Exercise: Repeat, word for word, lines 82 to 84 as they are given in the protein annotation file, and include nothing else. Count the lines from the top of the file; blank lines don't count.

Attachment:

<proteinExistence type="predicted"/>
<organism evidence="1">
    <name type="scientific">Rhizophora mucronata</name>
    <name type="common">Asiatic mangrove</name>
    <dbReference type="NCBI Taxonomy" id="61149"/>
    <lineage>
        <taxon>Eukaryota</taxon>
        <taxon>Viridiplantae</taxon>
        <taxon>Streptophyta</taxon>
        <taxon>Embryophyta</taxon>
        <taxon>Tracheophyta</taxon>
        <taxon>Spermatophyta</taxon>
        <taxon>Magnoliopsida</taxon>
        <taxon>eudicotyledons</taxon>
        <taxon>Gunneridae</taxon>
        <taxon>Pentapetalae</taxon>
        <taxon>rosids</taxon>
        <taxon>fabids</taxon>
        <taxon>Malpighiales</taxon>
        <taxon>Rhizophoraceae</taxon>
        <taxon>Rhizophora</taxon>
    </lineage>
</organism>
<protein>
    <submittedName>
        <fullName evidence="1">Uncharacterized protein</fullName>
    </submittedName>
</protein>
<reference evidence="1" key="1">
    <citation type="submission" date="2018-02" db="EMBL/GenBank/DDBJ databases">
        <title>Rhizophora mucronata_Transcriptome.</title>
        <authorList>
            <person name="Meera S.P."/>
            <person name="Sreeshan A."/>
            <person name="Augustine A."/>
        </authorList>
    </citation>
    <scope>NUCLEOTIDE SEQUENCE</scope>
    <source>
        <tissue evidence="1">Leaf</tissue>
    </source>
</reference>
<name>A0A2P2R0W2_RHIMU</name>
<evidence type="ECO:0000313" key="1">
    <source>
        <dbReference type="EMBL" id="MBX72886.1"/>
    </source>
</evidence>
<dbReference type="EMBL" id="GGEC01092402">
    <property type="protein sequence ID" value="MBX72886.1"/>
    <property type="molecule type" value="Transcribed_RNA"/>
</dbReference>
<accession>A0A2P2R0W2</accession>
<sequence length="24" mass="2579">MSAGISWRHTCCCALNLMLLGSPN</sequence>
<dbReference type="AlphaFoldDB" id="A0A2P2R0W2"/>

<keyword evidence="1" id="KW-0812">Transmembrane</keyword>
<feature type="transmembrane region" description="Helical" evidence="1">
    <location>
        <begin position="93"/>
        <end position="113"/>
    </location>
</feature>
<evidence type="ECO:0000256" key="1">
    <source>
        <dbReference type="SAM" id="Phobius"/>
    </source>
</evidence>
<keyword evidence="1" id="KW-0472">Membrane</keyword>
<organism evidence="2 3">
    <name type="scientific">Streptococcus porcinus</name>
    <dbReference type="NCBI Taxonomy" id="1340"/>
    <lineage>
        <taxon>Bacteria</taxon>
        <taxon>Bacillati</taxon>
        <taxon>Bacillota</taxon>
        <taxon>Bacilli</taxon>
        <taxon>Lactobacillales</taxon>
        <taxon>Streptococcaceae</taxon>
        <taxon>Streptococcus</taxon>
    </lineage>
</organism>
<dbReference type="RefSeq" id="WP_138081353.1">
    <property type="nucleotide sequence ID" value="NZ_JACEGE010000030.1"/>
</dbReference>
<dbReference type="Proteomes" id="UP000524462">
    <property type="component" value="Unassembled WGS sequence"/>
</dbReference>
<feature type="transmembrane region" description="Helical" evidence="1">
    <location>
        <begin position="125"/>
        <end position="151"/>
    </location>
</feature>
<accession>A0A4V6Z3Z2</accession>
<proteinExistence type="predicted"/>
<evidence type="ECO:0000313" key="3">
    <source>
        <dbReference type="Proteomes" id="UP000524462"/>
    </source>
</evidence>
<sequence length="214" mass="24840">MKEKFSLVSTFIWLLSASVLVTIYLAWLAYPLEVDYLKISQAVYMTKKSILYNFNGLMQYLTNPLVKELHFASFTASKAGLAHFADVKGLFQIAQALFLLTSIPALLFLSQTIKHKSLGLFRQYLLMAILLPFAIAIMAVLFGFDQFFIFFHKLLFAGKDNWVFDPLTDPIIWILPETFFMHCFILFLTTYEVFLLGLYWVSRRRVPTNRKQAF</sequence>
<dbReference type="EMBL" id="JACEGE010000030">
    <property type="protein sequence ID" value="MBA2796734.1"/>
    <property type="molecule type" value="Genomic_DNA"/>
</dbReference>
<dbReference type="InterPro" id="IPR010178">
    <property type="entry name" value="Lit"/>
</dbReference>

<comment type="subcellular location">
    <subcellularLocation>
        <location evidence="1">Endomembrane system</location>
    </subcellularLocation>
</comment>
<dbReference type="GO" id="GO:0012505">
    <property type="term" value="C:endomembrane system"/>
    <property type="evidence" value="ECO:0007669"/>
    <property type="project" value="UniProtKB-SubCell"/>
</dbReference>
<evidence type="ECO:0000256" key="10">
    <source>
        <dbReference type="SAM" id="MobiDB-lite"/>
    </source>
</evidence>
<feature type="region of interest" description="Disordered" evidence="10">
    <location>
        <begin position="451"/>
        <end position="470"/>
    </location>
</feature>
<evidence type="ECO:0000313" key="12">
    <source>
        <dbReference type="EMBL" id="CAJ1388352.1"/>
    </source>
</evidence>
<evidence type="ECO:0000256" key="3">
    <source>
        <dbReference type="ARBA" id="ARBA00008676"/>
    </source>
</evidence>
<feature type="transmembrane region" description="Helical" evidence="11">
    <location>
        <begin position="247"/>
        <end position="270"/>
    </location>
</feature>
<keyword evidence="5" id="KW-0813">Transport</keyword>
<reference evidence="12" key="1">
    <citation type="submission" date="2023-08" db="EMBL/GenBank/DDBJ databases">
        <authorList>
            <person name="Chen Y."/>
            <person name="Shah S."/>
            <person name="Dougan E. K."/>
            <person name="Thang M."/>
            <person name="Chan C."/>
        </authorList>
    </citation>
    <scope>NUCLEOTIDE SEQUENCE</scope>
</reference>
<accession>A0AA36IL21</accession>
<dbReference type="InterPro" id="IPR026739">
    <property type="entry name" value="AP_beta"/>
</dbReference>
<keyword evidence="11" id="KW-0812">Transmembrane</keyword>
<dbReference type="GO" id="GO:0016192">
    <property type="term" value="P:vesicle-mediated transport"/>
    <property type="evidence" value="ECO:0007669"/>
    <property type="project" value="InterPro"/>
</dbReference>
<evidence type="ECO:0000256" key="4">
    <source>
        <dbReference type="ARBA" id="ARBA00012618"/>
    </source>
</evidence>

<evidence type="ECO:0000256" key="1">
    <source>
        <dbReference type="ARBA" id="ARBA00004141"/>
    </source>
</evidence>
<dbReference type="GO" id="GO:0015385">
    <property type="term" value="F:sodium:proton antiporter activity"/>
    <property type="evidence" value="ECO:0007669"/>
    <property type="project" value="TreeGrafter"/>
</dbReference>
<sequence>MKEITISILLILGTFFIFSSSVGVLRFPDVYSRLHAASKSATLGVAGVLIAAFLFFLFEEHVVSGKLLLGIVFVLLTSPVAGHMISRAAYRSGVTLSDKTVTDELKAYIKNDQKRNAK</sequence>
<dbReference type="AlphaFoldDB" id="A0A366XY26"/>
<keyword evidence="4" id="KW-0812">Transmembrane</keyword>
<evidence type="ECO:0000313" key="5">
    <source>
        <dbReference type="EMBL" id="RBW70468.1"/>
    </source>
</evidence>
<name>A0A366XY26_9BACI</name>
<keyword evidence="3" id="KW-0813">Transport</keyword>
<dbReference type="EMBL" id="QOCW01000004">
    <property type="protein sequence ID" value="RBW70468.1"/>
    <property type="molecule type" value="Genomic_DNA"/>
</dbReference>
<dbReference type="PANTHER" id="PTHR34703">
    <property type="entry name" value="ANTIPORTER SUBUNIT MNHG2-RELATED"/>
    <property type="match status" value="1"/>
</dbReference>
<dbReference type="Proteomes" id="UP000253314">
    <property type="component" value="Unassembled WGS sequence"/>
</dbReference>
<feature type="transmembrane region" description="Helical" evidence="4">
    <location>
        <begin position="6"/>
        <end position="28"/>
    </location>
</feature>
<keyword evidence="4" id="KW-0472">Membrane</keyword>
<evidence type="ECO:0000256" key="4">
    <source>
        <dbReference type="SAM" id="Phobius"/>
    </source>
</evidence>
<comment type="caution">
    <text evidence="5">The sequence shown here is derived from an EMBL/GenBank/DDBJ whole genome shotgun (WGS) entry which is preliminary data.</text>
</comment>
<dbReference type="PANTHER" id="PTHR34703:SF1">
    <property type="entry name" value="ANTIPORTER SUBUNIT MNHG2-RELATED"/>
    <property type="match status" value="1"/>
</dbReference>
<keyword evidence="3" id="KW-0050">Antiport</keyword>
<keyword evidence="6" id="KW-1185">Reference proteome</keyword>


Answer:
<dbReference type="RefSeq" id="WP_138081353.1">
    <property type="nucleotide sequence ID" value="NZ_JACEGE010000030.1"/>
</dbReference>